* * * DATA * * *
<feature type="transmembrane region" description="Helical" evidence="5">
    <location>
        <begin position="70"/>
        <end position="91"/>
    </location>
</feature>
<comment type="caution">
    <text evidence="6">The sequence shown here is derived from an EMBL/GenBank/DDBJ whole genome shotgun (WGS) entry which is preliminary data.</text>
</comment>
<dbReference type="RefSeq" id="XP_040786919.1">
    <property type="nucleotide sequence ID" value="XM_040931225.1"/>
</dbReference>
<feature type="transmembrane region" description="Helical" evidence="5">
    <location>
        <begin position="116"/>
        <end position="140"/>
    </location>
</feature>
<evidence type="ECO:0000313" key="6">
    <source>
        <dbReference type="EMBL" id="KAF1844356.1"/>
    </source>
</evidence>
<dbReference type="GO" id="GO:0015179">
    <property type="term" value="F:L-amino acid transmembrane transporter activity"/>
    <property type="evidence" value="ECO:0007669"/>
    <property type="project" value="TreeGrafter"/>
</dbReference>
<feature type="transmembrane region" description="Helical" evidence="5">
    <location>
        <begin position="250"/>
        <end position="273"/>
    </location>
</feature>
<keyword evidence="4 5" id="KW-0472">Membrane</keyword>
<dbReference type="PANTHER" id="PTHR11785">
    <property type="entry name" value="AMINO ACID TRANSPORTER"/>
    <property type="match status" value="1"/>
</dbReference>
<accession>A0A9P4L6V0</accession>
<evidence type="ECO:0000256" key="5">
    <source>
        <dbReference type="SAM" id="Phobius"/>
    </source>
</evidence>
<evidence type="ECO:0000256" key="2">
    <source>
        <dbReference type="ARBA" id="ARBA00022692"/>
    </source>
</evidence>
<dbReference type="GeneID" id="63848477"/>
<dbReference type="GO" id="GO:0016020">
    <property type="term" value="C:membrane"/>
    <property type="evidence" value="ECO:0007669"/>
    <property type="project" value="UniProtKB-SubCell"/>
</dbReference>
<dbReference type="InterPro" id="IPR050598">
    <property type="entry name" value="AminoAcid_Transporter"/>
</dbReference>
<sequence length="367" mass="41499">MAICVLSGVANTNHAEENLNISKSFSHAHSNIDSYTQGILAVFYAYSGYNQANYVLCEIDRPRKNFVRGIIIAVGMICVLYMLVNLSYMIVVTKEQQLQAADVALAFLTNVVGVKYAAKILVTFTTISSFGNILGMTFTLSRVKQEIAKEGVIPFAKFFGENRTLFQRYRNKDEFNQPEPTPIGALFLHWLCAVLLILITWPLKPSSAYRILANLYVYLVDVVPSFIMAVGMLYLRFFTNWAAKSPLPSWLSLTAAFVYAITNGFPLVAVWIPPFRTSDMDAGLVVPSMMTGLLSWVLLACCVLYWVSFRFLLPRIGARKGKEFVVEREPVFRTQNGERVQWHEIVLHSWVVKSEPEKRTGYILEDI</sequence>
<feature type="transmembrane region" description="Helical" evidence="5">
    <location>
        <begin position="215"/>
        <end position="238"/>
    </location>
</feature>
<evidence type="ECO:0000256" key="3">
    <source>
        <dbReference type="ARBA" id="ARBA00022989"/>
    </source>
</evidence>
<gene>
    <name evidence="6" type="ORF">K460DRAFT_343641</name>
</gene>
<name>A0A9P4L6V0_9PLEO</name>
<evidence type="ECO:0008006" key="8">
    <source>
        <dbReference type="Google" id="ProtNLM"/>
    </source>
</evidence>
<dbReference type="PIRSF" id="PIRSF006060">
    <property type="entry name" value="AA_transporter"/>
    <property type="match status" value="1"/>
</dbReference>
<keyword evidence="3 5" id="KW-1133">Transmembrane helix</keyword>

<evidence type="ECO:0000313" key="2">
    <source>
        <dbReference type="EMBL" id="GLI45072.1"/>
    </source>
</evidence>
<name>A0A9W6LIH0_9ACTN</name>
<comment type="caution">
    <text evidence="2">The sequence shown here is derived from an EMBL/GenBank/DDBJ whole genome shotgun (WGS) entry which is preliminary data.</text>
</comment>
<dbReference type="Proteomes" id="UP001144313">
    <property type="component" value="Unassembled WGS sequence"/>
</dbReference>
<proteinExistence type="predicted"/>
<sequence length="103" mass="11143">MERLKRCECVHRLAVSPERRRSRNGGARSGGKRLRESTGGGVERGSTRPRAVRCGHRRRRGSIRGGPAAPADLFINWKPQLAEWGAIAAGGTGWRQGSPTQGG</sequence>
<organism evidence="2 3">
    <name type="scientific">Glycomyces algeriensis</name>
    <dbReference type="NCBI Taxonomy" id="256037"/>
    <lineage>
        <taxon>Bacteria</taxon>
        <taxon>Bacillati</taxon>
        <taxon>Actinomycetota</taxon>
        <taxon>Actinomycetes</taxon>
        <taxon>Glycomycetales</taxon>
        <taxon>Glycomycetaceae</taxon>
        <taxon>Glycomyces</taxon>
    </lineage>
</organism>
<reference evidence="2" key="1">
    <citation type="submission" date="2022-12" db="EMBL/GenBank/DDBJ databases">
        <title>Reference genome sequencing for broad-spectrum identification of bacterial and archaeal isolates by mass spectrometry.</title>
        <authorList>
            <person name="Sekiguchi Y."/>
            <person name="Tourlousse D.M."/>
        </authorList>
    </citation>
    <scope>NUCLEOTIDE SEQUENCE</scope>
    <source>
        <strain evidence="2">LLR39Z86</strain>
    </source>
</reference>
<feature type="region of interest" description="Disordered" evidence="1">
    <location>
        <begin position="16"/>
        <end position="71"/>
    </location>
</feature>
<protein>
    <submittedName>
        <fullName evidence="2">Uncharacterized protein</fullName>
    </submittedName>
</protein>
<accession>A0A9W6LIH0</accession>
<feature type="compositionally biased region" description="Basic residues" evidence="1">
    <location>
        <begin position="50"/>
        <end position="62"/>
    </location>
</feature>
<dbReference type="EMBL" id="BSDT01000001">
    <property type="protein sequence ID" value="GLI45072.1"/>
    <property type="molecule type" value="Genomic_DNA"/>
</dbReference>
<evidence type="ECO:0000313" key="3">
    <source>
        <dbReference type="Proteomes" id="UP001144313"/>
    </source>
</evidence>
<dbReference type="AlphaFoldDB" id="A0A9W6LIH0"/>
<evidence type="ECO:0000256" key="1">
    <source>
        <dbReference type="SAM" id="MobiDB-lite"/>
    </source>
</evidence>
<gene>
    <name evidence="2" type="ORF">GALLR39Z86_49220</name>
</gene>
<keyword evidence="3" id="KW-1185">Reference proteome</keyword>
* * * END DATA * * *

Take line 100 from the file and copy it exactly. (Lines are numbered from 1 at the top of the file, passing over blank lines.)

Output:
<organism evidence="2 3">